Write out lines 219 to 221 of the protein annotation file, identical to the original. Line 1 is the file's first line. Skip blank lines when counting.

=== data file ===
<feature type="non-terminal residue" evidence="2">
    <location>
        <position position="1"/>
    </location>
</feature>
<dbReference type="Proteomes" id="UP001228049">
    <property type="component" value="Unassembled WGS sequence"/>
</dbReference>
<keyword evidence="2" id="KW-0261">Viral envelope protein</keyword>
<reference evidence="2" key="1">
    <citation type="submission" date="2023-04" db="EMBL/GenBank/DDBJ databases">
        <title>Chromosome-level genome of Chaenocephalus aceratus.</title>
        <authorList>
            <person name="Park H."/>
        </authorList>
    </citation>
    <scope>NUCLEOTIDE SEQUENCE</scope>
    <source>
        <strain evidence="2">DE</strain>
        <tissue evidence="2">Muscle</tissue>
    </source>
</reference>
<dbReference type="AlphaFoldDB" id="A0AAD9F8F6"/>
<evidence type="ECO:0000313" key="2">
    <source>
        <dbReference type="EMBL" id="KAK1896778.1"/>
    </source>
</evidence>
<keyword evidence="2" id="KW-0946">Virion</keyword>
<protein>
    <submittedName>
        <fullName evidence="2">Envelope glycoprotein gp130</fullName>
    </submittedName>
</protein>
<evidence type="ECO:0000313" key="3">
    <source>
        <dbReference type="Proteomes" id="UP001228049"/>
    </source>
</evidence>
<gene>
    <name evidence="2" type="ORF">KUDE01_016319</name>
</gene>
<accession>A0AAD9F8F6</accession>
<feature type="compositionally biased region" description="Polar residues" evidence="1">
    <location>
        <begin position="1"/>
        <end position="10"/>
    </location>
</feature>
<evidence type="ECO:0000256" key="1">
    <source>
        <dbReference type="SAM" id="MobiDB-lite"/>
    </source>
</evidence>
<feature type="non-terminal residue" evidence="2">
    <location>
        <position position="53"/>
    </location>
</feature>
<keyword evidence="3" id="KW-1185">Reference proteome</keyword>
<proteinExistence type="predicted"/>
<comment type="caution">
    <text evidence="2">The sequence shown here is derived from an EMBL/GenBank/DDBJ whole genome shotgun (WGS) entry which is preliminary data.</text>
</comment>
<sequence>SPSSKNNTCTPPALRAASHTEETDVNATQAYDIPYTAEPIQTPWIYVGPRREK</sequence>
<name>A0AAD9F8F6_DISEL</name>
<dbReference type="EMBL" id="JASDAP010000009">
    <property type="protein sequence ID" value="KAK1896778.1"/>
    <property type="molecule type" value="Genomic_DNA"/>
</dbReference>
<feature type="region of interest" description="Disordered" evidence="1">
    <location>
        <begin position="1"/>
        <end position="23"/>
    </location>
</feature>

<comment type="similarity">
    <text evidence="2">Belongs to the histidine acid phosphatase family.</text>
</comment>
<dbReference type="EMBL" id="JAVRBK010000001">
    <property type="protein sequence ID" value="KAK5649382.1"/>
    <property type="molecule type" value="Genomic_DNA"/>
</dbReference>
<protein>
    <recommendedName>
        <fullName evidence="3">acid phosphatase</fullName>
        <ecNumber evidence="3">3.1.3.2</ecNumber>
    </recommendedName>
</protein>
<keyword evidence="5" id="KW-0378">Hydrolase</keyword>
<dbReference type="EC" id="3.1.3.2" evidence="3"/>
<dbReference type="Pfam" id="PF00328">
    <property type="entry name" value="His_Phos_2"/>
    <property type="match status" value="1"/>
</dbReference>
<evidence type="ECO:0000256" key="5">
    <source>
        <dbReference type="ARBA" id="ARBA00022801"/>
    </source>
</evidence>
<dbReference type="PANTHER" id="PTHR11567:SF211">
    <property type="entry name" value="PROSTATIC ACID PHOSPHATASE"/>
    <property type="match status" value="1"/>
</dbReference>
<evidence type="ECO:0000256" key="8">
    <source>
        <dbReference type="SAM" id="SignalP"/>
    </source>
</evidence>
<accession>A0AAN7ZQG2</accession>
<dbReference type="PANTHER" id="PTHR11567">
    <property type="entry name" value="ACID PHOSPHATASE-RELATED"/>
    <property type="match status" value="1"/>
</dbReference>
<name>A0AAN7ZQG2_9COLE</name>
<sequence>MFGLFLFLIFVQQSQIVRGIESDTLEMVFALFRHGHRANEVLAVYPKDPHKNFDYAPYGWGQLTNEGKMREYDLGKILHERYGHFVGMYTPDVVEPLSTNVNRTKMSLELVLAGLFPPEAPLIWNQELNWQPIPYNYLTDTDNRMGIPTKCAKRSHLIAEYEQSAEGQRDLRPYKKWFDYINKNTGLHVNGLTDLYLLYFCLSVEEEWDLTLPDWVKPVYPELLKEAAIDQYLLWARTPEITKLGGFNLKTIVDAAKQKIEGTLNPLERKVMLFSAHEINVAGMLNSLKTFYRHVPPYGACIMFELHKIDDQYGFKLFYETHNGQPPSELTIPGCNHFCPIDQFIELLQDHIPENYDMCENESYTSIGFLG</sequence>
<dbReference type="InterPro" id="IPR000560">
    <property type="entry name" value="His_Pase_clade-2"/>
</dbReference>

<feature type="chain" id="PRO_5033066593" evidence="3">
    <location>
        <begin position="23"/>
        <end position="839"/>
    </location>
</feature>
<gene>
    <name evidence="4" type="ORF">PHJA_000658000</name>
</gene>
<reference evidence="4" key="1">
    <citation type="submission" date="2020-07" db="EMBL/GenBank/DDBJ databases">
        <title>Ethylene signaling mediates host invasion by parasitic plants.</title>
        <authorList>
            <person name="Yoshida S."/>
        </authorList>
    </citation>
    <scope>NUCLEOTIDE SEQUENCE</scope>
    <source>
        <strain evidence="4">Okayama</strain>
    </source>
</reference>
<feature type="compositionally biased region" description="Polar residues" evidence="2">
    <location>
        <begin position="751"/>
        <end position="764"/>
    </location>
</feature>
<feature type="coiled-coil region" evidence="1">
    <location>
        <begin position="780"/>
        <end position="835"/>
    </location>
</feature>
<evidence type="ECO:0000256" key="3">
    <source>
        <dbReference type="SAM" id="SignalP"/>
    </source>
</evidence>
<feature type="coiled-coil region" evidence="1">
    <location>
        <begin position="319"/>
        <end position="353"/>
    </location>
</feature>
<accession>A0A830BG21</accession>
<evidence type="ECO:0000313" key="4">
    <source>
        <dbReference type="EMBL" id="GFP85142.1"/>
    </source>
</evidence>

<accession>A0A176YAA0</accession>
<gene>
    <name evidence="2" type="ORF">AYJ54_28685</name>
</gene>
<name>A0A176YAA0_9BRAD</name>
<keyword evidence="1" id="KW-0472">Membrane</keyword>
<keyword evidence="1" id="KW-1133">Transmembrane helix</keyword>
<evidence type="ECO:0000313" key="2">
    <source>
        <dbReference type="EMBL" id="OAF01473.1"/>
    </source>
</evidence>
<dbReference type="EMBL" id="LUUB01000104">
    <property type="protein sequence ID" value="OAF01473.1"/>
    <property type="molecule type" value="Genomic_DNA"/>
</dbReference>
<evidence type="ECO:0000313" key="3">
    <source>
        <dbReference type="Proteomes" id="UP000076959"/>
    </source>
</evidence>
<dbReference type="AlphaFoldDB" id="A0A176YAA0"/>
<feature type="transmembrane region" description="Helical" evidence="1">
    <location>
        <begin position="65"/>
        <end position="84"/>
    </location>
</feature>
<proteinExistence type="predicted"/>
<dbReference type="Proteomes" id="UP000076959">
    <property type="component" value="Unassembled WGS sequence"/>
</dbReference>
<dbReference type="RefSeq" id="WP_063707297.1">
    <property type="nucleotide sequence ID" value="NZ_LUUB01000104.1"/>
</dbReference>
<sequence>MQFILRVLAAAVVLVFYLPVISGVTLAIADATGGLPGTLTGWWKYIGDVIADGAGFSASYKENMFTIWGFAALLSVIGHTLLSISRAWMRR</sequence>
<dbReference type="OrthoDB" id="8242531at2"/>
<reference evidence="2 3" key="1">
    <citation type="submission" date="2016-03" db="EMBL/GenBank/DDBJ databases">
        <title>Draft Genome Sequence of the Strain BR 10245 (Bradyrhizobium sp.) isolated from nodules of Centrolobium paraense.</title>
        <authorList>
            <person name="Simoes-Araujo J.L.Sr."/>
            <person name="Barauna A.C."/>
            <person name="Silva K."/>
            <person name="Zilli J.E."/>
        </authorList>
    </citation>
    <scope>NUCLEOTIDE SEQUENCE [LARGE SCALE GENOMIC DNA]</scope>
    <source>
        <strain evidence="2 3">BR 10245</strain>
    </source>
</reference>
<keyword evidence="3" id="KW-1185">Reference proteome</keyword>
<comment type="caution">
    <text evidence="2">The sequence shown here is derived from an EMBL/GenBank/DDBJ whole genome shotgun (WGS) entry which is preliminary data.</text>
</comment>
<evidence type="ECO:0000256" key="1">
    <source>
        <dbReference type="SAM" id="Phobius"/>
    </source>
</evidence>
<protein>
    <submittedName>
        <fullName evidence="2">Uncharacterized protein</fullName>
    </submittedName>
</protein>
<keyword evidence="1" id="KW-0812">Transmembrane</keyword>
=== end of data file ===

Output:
        <strain evidence="2 3">BR 10245</strain>
    </source>
</reference>